Wyeth & Cordis Corp. v. Abbott Labs., No. 12-1223 (Fed. Cir. 2013)Annotate this Case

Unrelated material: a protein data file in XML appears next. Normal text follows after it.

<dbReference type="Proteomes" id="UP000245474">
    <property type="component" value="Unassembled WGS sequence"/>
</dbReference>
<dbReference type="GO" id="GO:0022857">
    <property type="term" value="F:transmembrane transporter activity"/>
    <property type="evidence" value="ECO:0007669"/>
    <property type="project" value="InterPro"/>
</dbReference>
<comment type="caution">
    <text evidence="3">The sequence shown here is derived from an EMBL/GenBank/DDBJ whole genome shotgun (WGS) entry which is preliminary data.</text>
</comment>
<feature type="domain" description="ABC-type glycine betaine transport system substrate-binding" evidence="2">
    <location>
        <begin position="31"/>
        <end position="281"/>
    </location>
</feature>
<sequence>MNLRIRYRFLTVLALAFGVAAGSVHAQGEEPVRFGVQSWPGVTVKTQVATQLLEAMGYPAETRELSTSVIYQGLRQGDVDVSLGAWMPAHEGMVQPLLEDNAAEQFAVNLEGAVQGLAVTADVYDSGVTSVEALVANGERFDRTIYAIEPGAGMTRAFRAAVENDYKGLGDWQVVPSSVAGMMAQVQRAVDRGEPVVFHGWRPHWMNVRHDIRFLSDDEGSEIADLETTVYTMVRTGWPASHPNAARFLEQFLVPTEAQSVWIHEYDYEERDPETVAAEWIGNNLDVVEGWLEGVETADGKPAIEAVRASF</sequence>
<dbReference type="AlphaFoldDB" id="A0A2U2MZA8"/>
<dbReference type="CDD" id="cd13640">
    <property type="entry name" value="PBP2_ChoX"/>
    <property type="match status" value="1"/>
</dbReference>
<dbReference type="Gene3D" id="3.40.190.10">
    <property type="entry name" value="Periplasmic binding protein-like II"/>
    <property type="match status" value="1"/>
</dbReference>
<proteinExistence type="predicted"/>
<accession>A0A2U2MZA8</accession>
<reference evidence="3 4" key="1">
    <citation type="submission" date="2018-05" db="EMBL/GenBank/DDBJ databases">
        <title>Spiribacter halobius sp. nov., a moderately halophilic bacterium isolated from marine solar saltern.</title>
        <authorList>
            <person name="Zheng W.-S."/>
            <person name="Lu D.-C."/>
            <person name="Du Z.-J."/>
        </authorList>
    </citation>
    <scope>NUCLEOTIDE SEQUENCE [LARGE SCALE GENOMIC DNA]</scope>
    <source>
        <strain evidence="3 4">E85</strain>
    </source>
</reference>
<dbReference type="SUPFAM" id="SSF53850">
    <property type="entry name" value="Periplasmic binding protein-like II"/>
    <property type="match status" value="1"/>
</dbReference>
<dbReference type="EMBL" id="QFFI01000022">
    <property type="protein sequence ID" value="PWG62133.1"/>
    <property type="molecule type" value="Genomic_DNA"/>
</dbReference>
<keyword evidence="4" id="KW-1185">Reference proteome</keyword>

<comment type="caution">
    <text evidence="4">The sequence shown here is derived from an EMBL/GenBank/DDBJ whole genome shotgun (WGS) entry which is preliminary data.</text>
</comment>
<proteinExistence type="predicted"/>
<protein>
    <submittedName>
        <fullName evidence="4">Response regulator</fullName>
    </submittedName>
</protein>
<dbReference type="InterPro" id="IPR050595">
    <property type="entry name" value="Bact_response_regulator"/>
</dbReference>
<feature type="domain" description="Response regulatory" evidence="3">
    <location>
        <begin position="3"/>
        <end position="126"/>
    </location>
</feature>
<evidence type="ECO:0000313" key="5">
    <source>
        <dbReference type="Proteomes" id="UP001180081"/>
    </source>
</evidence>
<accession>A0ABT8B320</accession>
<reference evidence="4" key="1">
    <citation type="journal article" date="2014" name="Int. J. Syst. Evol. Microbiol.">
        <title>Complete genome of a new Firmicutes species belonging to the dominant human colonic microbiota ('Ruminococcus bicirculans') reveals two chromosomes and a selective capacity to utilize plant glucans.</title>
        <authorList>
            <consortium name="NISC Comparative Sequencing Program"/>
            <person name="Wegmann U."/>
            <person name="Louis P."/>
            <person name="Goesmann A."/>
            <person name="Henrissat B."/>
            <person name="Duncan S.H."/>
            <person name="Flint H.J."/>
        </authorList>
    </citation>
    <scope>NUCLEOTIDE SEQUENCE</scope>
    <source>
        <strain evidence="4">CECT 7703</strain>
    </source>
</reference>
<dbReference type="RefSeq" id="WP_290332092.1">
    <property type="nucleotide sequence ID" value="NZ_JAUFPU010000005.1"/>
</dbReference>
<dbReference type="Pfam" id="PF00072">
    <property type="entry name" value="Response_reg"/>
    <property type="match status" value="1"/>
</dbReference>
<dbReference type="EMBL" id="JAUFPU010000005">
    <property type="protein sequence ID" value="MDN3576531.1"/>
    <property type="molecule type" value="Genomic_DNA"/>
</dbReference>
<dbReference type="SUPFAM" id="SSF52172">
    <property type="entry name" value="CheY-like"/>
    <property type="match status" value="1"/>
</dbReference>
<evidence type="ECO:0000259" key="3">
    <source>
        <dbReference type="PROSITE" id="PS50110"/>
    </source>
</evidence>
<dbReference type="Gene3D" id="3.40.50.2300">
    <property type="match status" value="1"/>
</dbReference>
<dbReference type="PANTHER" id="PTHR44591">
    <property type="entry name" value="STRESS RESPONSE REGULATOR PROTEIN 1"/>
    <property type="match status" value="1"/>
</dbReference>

Wyeth’s patents relate to the use of rapamycin for treatment and prevention of restenosis, the renarrowing of an artery. To open a blocked artery, a doctor guides a balloon catheter to the site of accumulated plaque and inflates the balloon to crush the plaque. As the balloon inflates it may cause injury to the arterial wall that leads to restenosis. The claims recite a method of treating or preventing “restenosis ... which comprises administering an antirestenosis effective amount of rapamycin.” In general, “rapamycin” may refer to a class of compounds; the parties agree that the specification discloses only one rapamycin species, sirolimus. In Wyeth’s infringement action, the district court adopted Wyeth’s proposed construction of “rapamycin,” but entered summary judgment, finding the patents invalid for nonenablement. The Federal Circuit affirmed, finding that the specification does not enable one of ordinary skill to practice the asserted claims without undue experimentation.